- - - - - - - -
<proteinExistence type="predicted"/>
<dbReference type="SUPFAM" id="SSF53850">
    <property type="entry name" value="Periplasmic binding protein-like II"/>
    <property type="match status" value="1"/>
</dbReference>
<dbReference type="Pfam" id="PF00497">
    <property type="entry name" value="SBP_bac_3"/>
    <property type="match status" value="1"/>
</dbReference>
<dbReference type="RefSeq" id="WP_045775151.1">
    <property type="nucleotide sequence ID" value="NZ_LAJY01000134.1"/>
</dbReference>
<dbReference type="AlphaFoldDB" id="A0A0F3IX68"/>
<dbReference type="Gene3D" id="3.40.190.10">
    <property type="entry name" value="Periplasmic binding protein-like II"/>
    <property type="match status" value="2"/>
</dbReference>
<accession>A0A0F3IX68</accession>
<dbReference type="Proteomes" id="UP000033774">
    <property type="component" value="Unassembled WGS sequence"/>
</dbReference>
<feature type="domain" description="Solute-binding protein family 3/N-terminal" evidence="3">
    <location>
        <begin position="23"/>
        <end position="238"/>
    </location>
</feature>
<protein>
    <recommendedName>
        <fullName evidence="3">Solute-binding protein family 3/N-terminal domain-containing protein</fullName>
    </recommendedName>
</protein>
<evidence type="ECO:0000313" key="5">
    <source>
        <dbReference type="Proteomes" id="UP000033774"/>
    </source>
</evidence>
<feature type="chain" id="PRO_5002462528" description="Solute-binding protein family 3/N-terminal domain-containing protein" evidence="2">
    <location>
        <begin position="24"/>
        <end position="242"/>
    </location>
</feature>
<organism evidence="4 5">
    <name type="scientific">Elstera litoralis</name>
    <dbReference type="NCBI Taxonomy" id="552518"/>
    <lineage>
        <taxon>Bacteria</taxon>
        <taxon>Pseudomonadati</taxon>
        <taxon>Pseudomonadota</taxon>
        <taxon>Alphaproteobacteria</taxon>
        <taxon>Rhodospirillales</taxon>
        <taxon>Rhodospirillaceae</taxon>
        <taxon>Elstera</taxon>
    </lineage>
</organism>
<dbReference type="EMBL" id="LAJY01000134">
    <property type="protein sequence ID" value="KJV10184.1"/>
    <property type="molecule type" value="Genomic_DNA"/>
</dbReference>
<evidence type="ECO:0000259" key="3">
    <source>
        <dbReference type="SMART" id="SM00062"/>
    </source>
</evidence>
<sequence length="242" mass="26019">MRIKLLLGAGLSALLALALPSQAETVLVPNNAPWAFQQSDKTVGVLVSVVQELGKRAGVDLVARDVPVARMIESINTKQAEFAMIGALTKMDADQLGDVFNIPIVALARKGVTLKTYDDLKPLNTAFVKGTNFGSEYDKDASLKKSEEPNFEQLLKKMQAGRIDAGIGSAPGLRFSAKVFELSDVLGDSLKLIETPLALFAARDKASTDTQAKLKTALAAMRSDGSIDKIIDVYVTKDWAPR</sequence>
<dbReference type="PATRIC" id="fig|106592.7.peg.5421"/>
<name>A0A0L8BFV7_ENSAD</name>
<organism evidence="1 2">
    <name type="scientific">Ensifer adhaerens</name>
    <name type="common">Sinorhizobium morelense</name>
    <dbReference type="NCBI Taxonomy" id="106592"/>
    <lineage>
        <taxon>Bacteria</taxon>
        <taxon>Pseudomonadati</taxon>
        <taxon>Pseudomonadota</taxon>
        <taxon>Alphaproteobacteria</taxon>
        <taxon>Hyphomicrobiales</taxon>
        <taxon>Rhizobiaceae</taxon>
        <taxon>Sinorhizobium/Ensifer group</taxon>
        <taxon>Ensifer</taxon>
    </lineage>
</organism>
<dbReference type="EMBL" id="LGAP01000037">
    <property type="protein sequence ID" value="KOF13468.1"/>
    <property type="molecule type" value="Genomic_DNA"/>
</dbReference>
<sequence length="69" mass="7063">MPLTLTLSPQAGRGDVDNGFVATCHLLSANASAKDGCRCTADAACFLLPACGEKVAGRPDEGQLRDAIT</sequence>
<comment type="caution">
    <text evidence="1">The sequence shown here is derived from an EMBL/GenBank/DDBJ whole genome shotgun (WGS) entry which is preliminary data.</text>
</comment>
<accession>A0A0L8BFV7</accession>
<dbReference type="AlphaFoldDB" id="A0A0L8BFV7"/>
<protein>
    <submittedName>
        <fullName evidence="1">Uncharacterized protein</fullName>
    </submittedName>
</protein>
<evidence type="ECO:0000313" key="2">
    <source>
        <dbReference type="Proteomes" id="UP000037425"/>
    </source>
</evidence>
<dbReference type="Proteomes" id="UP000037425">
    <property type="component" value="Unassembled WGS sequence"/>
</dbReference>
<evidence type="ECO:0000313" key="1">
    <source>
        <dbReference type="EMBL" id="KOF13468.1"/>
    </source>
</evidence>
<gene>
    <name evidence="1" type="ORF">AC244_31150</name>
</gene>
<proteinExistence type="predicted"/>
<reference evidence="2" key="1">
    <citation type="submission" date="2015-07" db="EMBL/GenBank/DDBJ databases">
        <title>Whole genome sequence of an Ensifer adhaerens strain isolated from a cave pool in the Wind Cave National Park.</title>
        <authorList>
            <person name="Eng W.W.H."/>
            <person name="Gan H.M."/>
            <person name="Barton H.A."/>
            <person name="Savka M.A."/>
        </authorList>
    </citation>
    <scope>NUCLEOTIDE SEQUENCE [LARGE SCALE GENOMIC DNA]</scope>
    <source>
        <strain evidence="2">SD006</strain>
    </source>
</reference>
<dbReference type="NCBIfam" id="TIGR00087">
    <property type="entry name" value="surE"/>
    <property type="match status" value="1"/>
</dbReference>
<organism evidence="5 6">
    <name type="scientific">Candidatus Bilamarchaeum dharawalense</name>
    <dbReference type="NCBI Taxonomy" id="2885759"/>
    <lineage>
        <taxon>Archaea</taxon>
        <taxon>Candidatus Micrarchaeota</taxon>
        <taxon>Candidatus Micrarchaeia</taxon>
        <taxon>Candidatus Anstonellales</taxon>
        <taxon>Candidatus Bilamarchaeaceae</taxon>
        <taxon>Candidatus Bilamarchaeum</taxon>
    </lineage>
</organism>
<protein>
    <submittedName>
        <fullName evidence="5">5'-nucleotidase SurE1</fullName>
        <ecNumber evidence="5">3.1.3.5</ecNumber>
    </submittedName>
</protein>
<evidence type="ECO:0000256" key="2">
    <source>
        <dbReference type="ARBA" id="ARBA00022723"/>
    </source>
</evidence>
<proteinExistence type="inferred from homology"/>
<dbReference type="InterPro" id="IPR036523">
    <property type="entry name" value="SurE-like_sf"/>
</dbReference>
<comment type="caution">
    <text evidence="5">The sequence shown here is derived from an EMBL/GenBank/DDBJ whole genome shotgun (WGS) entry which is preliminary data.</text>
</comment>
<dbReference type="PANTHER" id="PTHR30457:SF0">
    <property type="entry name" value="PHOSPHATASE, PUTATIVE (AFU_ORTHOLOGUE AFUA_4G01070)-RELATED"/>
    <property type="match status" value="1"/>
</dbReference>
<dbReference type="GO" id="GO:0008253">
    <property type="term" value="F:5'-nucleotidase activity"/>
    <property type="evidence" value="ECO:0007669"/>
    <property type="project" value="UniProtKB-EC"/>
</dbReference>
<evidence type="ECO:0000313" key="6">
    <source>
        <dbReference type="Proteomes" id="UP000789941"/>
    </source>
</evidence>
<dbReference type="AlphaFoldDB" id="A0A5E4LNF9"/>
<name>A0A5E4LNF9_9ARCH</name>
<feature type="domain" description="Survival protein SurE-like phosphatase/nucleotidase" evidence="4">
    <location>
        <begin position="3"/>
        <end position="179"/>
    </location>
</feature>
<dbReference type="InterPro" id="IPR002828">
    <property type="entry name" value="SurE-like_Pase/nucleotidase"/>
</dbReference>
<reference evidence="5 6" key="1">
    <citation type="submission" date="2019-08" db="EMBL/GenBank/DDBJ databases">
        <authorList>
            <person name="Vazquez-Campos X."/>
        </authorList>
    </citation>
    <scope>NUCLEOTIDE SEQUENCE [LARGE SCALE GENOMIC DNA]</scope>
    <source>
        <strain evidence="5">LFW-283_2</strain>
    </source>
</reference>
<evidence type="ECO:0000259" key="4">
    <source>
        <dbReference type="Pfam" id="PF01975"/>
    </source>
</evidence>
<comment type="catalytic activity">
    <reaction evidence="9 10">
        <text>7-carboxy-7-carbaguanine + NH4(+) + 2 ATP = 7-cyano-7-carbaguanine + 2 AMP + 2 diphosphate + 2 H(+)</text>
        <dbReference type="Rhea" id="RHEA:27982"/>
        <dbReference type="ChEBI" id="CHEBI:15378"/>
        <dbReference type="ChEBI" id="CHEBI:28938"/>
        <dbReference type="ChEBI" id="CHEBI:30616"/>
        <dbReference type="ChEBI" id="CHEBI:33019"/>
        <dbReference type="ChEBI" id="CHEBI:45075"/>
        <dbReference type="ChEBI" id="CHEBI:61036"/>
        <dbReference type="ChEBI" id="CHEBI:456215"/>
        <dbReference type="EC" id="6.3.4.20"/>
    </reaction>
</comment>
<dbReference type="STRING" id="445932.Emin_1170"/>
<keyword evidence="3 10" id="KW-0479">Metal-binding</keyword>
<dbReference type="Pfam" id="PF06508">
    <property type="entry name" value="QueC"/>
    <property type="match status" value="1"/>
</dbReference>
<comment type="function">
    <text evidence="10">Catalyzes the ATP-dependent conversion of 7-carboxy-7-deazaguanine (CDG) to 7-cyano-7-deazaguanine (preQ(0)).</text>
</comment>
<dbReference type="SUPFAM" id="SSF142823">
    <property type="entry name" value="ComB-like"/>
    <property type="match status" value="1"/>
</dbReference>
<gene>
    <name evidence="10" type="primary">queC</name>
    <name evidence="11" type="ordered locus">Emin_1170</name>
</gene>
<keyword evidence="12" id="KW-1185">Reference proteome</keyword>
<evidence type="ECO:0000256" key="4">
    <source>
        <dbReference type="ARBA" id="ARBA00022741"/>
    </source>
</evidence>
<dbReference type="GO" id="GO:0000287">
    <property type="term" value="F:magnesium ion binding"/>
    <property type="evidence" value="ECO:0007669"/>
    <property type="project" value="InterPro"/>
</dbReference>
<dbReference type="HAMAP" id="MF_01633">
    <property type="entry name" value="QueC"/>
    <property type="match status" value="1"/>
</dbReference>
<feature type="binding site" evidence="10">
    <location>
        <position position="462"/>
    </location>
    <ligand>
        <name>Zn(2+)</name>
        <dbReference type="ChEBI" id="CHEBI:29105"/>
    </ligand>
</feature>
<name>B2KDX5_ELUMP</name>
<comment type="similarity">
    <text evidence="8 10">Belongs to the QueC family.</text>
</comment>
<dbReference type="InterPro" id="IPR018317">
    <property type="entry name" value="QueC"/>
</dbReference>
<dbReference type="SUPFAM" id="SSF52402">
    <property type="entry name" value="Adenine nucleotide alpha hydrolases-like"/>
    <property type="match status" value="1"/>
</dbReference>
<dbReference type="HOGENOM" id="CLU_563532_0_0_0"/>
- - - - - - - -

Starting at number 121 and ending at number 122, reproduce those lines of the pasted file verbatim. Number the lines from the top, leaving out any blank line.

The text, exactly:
            <person name="Gan H.M."/>
            <person name="Barton H.A."/>